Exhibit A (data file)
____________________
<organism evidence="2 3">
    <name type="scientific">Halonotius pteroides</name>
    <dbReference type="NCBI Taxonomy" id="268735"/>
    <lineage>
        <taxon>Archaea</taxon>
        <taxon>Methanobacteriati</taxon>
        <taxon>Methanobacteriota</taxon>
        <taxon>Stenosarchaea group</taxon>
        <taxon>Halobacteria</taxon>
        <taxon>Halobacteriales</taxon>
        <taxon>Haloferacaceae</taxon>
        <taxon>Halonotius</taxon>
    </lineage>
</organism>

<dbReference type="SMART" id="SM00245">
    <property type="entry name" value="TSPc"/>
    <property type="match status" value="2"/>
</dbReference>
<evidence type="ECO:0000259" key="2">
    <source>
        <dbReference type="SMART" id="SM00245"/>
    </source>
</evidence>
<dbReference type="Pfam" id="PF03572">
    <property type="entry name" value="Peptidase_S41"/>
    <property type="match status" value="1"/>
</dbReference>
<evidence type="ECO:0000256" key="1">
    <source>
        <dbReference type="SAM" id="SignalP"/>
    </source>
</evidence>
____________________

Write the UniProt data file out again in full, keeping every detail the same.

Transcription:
<organism evidence="2 3">
    <name type="scientific">Halonotius pteroides</name>
    <dbReference type="NCBI Taxonomy" id="268735"/>
    <lineage>
        <taxon>Archaea</taxon>
        <taxon>Methanobacteriati</taxon>
        <taxon>Methanobacteriota</taxon>
        <taxon>Stenosarchaea group</taxon>
        <taxon>Halobacteria</taxon>
        <taxon>Halobacteriales</taxon>
        <taxon>Haloferacaceae</taxon>
        <taxon>Halonotius</taxon>
    </lineage>
</organism>

<dbReference type="SMART" id="SM00245">
    <property type="entry name" value="TSPc"/>
    <property type="match status" value="2"/>
</dbReference>
<evidence type="ECO:0000259" key="2">
    <source>
        <dbReference type="SMART" id="SM00245"/>
    </source>
</evidence>
<dbReference type="Pfam" id="PF03572">
    <property type="entry name" value="Peptidase_S41"/>
    <property type="match status" value="1"/>
</dbReference>
<evidence type="ECO:0000256" key="1">
    <source>
        <dbReference type="SAM" id="SignalP"/>
    </source>
</evidence>